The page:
To: FMO, Finnfund, Central American Bank for Economic Integration CABEI
The undersigned organisations welcome the announcement of FMO on March 16  that it will suspend all its activities in Honduras, including further disbursements on the loan for the Agua Zarca project, following the brutal murder of Nelson Garcia, member of COPINH.
(Penang, Malaysia)More than sixty percent of paint brands analyzed in a new study on total lead in solvent-based decorative paints contained high lead levels, and at least one paint from most brands contained exceedingly high lead levels. The findings are included in a report released today by the Consumers’ Association of Penang (CAP) and IPEN. Moreover, consumer information about lead content was missing from most paint can labels, and a number of brands falsely advertised themselves as “low lead.”
“The health impacts of lead exposure on young children’s brains are lifelong, irreversible and untreatable,” said S.M. Mohamed Idris, President of CAP. “We are limiting our children and our nation’s future intellectual development even though safe and effective alternatives are already in use and widely available in Malaysia. We must reduce this critical source of lead exposure to young children.”
(Bangkok, Thailand) On January 29, 2016, Thailand issued compulsory legislation controlling the amount of lead and other heavy metals in enamel paints, effective January 2017. According to this national decree, all enamel paints used for construction and decorative purposes which are manufactured or sold in Thailand must meet the following requirements:
No more than 0.01% lead, mercury and cadmium (dry weight)
No more than 0.1% hexavalent chromium (dry weight)
In addition, all alkyd enamel paints manufactured or sold in Thailand will be required to show a warning label about potential dangers from the product, for example, “contains toxic substance” or “keep away from children.”
The effort to regulate lead in paint in Thailand has been led by the Thai NGO, Ecological Alert and Recovery-Thailand (EARTH) as a part of IPEN’s Asian Lead Paint Elimination Project.
(Dead Sea, Jordan) At the 7th meeting of the Minamata Convention on Mercury, a small group of developed countries opposed prompt creation of guidelines to manage toxic mercury-contaminated sites. Proponents of action expressed concerns over local harm and mercury’s wide ranging impacts as a global pollutant. Fifty-four countries in Africa, 55 countries in Asia-Pacific, and countries in Central and Eastern Europe and Latin America pushed for action. However, the EU blocked consensus on prompt development of guidelines, ensuring years of delay and continuing mercury pollution.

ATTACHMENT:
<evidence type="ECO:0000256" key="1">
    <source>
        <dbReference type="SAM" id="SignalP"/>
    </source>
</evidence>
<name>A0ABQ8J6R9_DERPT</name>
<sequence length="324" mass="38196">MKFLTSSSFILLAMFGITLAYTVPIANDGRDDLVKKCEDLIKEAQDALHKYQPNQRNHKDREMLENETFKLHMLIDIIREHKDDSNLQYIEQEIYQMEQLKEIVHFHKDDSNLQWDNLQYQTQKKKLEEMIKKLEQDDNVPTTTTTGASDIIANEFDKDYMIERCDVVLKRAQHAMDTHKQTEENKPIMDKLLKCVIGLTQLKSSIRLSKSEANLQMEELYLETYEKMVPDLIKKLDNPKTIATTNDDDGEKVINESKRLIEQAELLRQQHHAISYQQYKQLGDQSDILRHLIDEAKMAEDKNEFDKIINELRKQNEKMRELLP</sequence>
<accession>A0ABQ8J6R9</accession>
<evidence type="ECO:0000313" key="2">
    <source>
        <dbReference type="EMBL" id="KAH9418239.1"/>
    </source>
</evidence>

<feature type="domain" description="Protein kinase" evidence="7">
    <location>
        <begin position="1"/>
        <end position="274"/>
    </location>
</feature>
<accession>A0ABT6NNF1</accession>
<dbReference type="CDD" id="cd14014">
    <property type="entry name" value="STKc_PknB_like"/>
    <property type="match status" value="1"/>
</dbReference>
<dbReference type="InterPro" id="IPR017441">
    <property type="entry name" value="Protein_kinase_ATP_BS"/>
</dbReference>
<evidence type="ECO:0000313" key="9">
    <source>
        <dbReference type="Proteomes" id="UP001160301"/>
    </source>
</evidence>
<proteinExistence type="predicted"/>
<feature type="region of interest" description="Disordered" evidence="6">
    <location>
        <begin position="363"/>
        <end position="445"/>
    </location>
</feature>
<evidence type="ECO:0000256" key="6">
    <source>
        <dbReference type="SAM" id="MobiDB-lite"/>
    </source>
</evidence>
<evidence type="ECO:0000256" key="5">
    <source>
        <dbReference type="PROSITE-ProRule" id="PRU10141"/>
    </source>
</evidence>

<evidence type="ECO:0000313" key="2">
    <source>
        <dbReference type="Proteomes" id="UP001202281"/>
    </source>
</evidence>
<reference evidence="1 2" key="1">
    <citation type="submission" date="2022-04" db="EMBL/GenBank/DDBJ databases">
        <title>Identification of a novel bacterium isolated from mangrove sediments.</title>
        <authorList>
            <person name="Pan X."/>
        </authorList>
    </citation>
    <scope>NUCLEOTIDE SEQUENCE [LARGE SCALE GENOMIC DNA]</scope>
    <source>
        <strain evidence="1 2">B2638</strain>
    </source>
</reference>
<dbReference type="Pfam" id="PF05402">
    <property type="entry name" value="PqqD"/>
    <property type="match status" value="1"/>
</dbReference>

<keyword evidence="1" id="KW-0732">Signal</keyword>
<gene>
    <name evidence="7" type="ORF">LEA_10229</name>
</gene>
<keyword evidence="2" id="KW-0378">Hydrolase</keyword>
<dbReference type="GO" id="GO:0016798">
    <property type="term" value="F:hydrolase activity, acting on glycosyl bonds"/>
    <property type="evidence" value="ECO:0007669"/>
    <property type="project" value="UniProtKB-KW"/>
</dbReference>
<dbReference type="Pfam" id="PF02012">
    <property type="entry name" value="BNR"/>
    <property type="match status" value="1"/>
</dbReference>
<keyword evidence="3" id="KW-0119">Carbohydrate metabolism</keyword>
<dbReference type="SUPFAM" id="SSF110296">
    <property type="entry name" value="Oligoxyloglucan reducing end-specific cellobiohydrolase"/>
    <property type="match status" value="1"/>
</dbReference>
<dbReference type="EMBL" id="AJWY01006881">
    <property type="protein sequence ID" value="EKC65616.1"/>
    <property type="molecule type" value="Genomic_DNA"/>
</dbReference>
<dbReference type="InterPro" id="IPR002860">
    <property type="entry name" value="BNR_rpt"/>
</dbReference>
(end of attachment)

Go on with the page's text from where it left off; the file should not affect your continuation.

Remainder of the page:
The seventh session of the Intergovernmental Negotiating Committee (INC7) for the international Mercury Treaty is underway in the Dead Sea, Jordan. After holding a side event focusing on mercury-contaminated site identification, characterization and remediation at the beginning of the week, IPEN is continuing to participate by presenting interventions during plenary, attending contact groups on technical, financial and reporting issues, and meeting with delegates and other colleagues.
IPEN Participating Organization BaliFokus organised a photo exhibit in the exhibition area of the Mercury Treaty's 7th Intenational Negotiating Committee (INC) meeting currently underway in the Dead Sea, Jordan. The exhibition shows some pictures of mercury intoxicated suspects, children and adults, from Indonesia's artisanal small-scale gold mining (ASGM) hotspots and the former thermometer factory in Kodaikanal, India.
On the day before the official opening of the seventh session of the Intergovernmental Negotiating Committee (INC7) for the international Minamata Convention, IPEN hosted a side event in the King Hussein Bin Talal Convention Center, Dead Sea, Jordan. This side event highlighted the latest developments in the guidance for mercury-contaminated site identification, characterization and remediation, and addressed issues of relevance to Article 12 of the Convention and the urgent need to prioritize action to clean-up mercury hot spots. In addition, there was discussion about the challenges involved in the remediation of ASGM sites, as well as industrial and legacy sites, with a particular focus on the public health implications of inaction.